Did I marry the wrong person?
I recently read about efforts by university researchers to develop an app that would help individuals avoid marriages likely to end in failure. The idea was prompted by a well-known divorce lawyer frequently hearing clients bemoan, "I married the wrong person".
The idea of the app raised a few questions in my mind; was the wrong person ‘wrong’ from the outset? Did they become wrong over time? Does the app allow for the possibility of changing wrong characteristics or are they assumed to be fixed?
Can lasting compatibility be screened for?
The idea of matching desired characteristics is the underlying basis of all dating apps. Presumably, by intention or default, the computer matching-programs screen out undesirable qualities as well as identifying desirable ones. If that could be achieved it would be reasonable to assume that all ‘matched couples’ would live happily ever after. Patently that is not the case. It raises the question of whether sustainable compatibility – or more romantically, enduring love - can be reduced to an algorithm.
All couples go through a continuous process of psychologically separating and reconnecting.
One key difficulty is that people change. One theory about couple relationships advanced by Bader and Pearson in their book In Quest of the Mythical Mate is that all couples go through a continuous process of psychologically separating and reconnecting. The ability to do so – to achieve dependence and interdependence - is the hallmark of an enduring relationship. Some couples will do so automatically others may do so via counselling. But it is difficult to see how the potential ability to reconnect could be screened for in advance of partnership.
A common issue in problematic relationships relate to attachment styles, first classified by the psychologist Mary Ainsworth building on the behavioural theory developed by John Bowlby.
An individual who has an ‘insecure-avoidant’ attachment profile, typically needing their own space, may be experienced by their partner as unavailable. Alternatively, an individual who is ‘insecure-ambivalent’, typically needing closeness and validation, may be experienced as needy and controlling. Conflict can be particularly intense when partners have these diametrically opposite attachment styles and rows are characterised by a ‘flee and pursue’ dynamic.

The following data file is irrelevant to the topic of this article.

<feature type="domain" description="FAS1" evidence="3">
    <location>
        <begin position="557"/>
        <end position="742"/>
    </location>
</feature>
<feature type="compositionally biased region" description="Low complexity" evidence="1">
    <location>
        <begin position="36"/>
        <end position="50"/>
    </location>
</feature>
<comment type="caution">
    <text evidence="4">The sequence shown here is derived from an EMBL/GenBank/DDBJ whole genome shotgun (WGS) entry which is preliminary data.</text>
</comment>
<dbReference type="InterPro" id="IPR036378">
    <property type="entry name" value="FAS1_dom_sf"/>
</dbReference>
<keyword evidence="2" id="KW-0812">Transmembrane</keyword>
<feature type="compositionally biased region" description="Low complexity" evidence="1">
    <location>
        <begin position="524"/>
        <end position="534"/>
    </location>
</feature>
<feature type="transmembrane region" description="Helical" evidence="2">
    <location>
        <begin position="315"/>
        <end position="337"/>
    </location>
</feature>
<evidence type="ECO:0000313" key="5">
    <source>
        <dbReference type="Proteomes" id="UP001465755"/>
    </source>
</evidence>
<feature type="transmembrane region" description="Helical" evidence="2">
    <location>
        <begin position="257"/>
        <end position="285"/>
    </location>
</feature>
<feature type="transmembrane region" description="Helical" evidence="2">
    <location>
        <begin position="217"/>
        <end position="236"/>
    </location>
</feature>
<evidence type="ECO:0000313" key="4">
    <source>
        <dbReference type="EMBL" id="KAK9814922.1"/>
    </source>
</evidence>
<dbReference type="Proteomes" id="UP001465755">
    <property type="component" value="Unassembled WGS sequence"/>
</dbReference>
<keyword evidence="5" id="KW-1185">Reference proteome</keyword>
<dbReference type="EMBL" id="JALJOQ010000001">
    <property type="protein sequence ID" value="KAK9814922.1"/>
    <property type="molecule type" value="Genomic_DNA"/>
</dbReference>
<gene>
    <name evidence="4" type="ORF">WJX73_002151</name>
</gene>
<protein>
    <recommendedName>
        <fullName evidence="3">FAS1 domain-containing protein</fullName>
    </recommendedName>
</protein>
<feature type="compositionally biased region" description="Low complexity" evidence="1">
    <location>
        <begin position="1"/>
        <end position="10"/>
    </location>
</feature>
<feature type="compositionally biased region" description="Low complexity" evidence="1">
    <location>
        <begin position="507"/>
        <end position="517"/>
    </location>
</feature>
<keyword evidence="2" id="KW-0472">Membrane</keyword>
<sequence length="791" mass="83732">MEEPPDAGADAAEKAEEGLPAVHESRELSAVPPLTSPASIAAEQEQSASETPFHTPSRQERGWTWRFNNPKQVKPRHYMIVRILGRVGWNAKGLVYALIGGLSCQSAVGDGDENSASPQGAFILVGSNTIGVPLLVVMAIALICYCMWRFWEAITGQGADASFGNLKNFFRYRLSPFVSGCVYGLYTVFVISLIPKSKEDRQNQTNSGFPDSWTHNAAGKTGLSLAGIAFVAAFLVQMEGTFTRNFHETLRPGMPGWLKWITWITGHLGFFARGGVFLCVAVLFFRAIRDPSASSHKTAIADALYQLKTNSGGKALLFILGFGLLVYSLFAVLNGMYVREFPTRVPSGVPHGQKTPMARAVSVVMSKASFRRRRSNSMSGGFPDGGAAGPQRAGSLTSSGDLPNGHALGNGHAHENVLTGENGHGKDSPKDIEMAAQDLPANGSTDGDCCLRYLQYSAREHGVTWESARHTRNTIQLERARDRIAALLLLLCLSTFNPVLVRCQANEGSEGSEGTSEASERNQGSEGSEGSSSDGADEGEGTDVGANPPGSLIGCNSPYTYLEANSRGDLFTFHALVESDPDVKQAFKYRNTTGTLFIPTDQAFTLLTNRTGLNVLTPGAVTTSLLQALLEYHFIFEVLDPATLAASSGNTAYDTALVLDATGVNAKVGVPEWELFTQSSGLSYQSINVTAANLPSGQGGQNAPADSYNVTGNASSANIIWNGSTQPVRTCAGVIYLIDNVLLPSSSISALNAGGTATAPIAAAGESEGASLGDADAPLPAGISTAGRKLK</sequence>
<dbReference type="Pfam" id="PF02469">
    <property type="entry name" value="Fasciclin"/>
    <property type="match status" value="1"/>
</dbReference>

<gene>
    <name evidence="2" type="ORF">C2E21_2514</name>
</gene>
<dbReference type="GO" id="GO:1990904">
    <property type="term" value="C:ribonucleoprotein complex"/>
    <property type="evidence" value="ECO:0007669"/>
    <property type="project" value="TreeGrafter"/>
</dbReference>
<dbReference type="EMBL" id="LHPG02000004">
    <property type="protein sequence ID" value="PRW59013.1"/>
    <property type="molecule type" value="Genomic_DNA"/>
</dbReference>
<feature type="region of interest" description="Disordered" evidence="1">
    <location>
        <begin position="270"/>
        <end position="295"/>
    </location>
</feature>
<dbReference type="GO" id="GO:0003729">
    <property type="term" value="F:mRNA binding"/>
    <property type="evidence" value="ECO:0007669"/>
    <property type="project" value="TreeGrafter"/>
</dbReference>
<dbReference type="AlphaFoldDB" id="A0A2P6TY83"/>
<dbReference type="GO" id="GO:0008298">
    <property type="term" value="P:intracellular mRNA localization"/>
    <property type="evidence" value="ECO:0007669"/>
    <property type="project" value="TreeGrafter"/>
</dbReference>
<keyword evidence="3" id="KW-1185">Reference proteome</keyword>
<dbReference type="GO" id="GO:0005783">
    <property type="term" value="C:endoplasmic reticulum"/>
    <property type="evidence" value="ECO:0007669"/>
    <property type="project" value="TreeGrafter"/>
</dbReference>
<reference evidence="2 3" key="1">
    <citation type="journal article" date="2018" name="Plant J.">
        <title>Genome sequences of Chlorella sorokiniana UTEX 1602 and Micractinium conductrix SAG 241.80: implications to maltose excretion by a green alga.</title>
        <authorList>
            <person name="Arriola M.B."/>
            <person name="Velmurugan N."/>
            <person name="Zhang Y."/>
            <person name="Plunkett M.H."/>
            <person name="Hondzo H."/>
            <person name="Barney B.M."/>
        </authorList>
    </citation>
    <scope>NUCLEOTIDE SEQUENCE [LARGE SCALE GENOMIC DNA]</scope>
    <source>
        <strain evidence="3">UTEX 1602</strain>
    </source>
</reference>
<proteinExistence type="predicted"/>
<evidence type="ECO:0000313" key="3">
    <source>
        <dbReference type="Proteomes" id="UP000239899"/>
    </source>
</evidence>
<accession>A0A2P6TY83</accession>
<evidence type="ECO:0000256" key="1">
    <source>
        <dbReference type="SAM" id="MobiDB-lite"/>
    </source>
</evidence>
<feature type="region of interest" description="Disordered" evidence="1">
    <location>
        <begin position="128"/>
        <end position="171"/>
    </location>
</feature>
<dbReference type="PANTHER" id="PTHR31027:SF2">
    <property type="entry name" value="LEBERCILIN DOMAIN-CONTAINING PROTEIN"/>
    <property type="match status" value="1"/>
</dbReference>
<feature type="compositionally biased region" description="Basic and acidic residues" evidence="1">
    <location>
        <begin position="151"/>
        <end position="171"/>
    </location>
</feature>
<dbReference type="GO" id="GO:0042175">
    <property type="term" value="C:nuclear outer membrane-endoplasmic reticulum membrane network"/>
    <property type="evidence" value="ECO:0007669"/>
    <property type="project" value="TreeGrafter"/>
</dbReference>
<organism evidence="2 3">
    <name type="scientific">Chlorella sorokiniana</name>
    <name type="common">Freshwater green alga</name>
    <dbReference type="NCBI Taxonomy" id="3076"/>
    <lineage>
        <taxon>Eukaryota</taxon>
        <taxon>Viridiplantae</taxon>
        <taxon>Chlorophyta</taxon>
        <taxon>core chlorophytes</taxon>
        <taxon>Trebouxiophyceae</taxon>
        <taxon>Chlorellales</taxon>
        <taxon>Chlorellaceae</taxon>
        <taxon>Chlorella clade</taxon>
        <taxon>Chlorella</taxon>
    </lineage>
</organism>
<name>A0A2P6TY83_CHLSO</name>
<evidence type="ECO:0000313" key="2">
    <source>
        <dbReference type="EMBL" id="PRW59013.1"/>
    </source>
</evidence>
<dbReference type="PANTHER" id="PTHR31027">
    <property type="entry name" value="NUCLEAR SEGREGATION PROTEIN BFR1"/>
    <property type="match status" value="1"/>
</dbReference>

However, empirical research on attachment styles shows that they are changeable. Identifying attachment styles and helping individuals to understand and moderate associated behaviours is an important tool in couples counselling. More generally, relationship therapy aims to identify core ideas, beliefs, and past experience which underlie negative patterns of interaction and to enable change – to turn destructive cycles into healing ones. Relationship therapy rests on the principle that people can change. Therefore, to simply say, "I married the wrong person", seems unduly pessimistic, and also fatalistic.
I am aware of instances when individuals have had major misgivings on their wedding day but feel ‘it’s too late.’ I would counsel them to listen to their instinct. However, with the possible exception of arranged marriages, relatively few people say to themselves "I’m marrying the wrong person" as they take their vows. It is easy to be wise some years after the ceremony. Moreover, all experienced relationship counsellors will have encountered couples who separate after many years together. Does divorce in those circumstances mean the marriage was a failure? Did they really marry ‘the wrong person?’
One reason why relationships fail is that phantasy – unconscious desire – is not fulfilled. Theory posits that phantasy relates to the desire to replicate an early positive relationship with a primary carer, or to compensate for a negative one, or to project unwanted characteristics of oneself onto a partner and to learn to manage and re-own them. It is hard to see how unfulfilled phantasy can be predicted at the outset of a relationship.
A second reason why relationships fail is that individuals grow apart. Sometimes this will result in an affair. Alternatively, it might simply mean they lose connection with one another. This is not uncommon when individuals marry when young and grow in different directions. Again, it is hard to see how developing along different, dividing paths can be predicted.
An alternative approach
Counselling offers three strategies in addressing a problematic relationship – change, acceptance, or separation. For couples who decide to separate after trying counselling, the inference is that neither acceptance nor change was possible. That in turn raises the question of whether such intractability – inability rather than an unwillingness to change - could have been identified at the outset of a relationship. Are there basic differences or characteristics that cannot be changed?